Apollo 12's pilot, Alan Bean, stands on the moon during the second lunar landing in November 1969. A Hasselblad camera is fixed to his chest, and mission commander Pete Conrad is clearly reflected in the visor of his helmet , while Bean lifts a shiny cylinder full of dusty moon.
Space-philes can download a high resolution version of this iconic black and white photograph for free from the NASA website at any time. But if you're looking for something a little more luxurious and you have $ 3,000 to spend, you can buy a much rarer vintage silver gelatin print from Sotheby’s. The image, developed in NASA photo labs immediately after the mission and autographed by Bean himself, is one of the more than 200 prints sold by the auction house in its first sale of space photos, which takes place today.
"I love things, people love things," says Cassandra Hatton, who started the space exploration auctions at Sotheby's three years ago. "Give people what they want, you know?"
The space souvenir market is growing. Five years ago, Hatton handled a Bonham sale that generated $ 1 million for just under 300 lots; his most recent in July at Sotheby’s, with 218 lots, earned $ 5.5 million. The 275-year-old auction house began trading in space in 1993, when it sold three moonstones weighing .0007 ounces, almost as much as a raindrop, for $ 442,500. Hatton sold them last year for almost double. He has also negotiated the sale of $ 1.8 million of the cloth bag that Neil Armstrong used to bring back the first lunar samples and various space suits. "I usually put them and the models for our catalog," she says. "I can not resist".
The 50th anniversary of the moon landing has fed even more attention in space, particularly in the photos. In July, Hatton sold a vintage print of Buzz Aldrin coming down the lunar module ladder during the Apollo 11 mission for $ 40,000, his biggest sale of images so far. People bid from everywhere [Middle East, Central America, Asia], although buyers from the United States, the United Kingdom and France dominate. While some have a niche, such as lunar photography of the nineteenth century, others are less demanding. "I have a particular client who is just an obsessive collector of space photography and this is all they do," says Hatton. "They are simply shopping constantly."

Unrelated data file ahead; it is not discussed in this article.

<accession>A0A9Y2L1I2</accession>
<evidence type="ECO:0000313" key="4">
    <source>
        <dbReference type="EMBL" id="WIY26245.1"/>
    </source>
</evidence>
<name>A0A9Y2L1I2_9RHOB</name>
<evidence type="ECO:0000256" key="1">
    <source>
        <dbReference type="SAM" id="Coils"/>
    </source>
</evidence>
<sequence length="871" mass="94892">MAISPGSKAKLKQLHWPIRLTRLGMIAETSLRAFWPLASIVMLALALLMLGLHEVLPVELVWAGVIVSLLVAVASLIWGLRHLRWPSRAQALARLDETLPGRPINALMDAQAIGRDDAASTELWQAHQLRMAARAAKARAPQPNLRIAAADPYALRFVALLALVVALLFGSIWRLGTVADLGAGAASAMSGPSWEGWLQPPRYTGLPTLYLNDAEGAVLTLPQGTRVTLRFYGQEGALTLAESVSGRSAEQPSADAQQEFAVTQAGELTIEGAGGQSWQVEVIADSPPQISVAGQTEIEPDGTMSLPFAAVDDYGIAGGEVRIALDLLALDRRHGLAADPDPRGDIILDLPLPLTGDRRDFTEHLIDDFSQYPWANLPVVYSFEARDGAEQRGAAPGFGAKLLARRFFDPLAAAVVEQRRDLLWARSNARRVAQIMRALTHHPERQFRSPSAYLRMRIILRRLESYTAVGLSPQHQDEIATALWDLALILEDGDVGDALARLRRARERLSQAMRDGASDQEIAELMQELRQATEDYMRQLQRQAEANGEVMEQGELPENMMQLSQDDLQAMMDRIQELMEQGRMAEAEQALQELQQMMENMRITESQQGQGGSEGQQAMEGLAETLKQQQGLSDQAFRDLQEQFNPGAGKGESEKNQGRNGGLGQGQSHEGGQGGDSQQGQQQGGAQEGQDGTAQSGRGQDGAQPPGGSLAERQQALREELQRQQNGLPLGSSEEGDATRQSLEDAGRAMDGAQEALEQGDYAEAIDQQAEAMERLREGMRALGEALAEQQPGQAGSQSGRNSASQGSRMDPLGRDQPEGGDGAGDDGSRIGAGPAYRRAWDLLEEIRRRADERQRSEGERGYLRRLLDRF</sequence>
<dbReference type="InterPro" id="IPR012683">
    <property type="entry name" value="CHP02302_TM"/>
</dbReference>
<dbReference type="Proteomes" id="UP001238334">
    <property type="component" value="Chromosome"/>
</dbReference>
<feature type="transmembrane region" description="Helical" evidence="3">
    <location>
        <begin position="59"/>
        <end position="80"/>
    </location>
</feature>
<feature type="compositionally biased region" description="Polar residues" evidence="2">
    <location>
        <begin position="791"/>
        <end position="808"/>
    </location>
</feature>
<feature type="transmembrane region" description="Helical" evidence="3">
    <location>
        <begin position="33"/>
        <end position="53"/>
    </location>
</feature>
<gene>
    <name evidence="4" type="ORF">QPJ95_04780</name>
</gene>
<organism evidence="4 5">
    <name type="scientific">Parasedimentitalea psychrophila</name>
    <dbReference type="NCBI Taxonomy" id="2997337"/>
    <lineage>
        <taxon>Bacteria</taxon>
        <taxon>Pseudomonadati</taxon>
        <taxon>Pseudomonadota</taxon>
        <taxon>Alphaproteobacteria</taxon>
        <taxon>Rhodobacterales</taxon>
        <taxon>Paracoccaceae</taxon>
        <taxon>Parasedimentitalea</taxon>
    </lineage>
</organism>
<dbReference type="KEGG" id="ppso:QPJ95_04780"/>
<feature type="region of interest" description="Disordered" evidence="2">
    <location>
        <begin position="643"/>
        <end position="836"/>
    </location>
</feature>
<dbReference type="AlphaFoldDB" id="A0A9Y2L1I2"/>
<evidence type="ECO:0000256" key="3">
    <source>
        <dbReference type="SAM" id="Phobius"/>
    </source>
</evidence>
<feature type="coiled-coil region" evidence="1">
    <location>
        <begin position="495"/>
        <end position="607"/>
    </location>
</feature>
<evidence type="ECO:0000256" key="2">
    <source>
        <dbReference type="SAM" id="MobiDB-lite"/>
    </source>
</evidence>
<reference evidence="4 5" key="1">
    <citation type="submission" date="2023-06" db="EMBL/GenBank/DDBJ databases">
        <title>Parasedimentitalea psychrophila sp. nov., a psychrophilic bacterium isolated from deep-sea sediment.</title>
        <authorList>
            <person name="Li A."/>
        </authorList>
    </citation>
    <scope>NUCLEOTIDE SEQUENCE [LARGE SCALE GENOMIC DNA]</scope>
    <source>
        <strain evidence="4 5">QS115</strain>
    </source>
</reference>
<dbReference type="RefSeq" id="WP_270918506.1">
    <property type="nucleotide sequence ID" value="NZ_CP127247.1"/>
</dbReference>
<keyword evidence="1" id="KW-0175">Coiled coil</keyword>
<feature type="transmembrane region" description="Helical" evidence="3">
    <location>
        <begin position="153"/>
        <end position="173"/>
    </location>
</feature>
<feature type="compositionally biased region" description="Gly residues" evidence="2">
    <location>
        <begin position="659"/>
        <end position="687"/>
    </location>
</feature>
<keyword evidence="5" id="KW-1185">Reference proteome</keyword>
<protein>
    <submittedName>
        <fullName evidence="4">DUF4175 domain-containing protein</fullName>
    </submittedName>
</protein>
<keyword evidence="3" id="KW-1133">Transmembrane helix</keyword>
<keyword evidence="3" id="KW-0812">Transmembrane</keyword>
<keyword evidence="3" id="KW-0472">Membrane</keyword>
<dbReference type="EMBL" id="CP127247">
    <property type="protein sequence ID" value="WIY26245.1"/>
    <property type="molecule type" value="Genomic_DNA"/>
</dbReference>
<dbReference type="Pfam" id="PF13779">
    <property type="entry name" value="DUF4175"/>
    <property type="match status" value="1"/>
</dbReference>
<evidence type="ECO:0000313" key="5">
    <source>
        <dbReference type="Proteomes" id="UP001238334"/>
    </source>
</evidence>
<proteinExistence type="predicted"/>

NASA's offers in the current sale include official photographs numbered in red or black ink, most of them taken with Hasselblads by the astronauts themselves and printed directly after the mission on 8×10 glossy Kodak paper for distribution among the press. As they were handled frequently, popular images were sought, such as Earth exit of Apollo 8, the first American spacewalk, or Buzz Aldrin's space selfie, which does not scratch or tear, is not easy.
It is a similar story for the Lunar Orbiter prints for sale. They were fired by drones between 1966 and & # 39; 75 with the purpose of locating possible landing sites. Most represent land, craters and other land. The most exciting shots outside the mission, such as the first view of the Earth from the moon, are not as common. "Usually, they would be printed at the request of a higher ranking person in the army or NASA," says Hatton. "They were not printed in large batches."
The most pristine impressions tend to reach Sotheby's former government workers in the army and at NASA who received them through their jobs, says Hatton. Years ago, someone found a pile in a dumpster outside the Edwards Base of the Air Force in California: "One man's trash is another man's type of treasure deal." Most of the current sale comes from private collector Phillip Kulpa. There are also some intimate snapshots and candidates from the estate of NASA's first senior photographer, Bill Taub, who documented the missions of the Mercury and Apollo Project and hung his favorite snapshots on the walls of his home.
Oh too: UFO photos. The auction includes several taken in 1976 by "Billy" Eduard Albert Meier, a Swiss ufologist who claimed that aliens began communicating with him at age 5 in 1942. Most famously, an image appeared prominently on a poster in the office of the David Duchovny character in The x files. "Many of my clients who are interested in space exploration are also interested in the concept of extraterrestrial life and UFOs," says Hatton. "It's not far from the base." Or, perhaps, one person's space shuttle is another person's spaceship.
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